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AMD, Penguin Computing Supply HPC Systems For COVID-19 Research

'AMD and our technology partners are proud to provide researchers around the world with these new systems that will increase the computing capability available to fight COVID-19 and support future medical research,' AMD CEO Lisa Su says of the new deals to supply supercomputers to three U.S. universities.

AMD and Penguin Computing have reached new deals to supply supercomputers to three U.S. universities while also setting up a new cloud-based system for COVID-19 research.

Penguin Computing said Monday it will supply high-performance computing systems equipped with AMD's second-generation EPYC processors and Radeon Instinct MI50 GPUs to New York University, the Massachusetts Institute of Technology and Rice University in Houston, Texas. AMD is also contributing a system for its cloud HPC service, Penguin Computing On Demand.

[Related: How Penguin Computing Is Fighting COVID-19 With Hybrid HPC]

With each university system capable of performing more than one petaflop and Penguin Computing's new cloud system capable of four petaflops, these are the first systems to be funded by AMD's $15 million COVID-19 HPC fund, which kicked off in April with a deal to supply hundreds of Radeon Instinct MI50 GPUs for the U.S. Department of Energy's Corona supercomputer.

"High performance computing technology plays a critical role in modern viral research, deepening our understanding of how specific viruses work and ultimately accelerating the development of potential therapeutics and vaccines," AMD CEO Lisa Su said in a statement. "AMD and our technology partners are proud to provide researchers around the world with these new systems that will increase the computing capability available to fight COVID-19 and support future medical research."

HPC is seen as a critical tool in accelerating the discovery of drugs and vaccines for COVID-19, as demonstrated by the formation of the White House-led COVID-19 High Performance Computing Consortium, which counts AMD and Nvidia as well as OEMs and cloud service providers like Hewlett Packard Enterprise and Microsoft as members. The effort is also receiving support from Folding@Home, a distributed computing application that lets anyone with a PC or server contribute.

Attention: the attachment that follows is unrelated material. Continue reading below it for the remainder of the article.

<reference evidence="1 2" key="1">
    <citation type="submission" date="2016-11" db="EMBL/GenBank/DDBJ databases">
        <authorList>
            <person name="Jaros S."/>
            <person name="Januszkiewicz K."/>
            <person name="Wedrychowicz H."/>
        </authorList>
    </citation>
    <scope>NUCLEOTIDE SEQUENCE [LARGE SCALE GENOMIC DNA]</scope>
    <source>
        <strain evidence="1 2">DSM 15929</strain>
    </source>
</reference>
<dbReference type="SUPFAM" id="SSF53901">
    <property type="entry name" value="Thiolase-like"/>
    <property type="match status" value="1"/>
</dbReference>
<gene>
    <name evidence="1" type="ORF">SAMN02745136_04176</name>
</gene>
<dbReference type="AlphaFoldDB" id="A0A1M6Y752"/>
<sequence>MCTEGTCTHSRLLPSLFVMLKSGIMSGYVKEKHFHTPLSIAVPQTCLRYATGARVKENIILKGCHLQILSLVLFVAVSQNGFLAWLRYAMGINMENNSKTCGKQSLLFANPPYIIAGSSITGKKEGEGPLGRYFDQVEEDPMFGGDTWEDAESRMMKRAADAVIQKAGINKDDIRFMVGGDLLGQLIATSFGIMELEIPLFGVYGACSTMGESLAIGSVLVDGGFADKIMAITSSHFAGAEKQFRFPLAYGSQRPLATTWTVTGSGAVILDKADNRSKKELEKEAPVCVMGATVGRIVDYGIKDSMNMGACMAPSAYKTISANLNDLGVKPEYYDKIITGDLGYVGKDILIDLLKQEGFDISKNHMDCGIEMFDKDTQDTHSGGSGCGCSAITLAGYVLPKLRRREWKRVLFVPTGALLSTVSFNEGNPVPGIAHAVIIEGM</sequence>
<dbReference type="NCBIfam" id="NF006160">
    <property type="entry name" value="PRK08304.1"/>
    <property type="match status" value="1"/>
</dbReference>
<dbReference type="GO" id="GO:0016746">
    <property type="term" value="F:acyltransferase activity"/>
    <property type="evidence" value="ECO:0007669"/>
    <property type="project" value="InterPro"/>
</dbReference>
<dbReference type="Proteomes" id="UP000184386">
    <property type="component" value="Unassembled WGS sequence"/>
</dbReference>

New York University said it will use its new HPC system for discovering drugs that could target COVID-19 and future SARS virus mutations, analyzing medical imaging for patient screening, retrieving research results from a vast library of biomedical literature and "analyzing political attitudes and voting behavior in response to financial hardships."

MIT, on the other hand, will use its new system for modeling and testing as well as the discovery of vaccines. Rice University's Center for Theoretical Biological Physics will use its system to focus its research on the coronavirus' surface proteins, in understanding how they enter human cells and identifying drug molecules that could bind effectively to them.

The chipmaker is soliciting proposals for COVID-19 research from researchers who want remote access to the new AMD-based system available on the Penguin Computing On Demand cloud service.

AMD said the donated systems are equipped with G290-Z21 compute nodes supplied by Gigabyte, which each contain a single 48-core EPYC 7642 processor and eight Radeon Instinct MI50 GPUs. The system also includes R182-291 management nodes from Gigabyte, which use two 16-core EPYC 7302 processors each. The systems are also using Mellanox HDR 200-Gbps InfiniBand interconnects supplied by Nvidia, which recently acquired Mellanox.

In a recent interview with CRN, Penguin Computing President Sid Mair said the company's strategy of using both on-premise and cloud servers allows researchers to offload jobs into the cloud when there isn't enough resources to deploy new on-premise servers.

They can't upgrade quick enough in order to continue to do their research, so being able to walk in and move their workflow over into an HPC environment that works and acts and implements just like they would do it on-premise but they're doing it in the cloud is becoming very, very beneficial to our researchers," Mair said in April.

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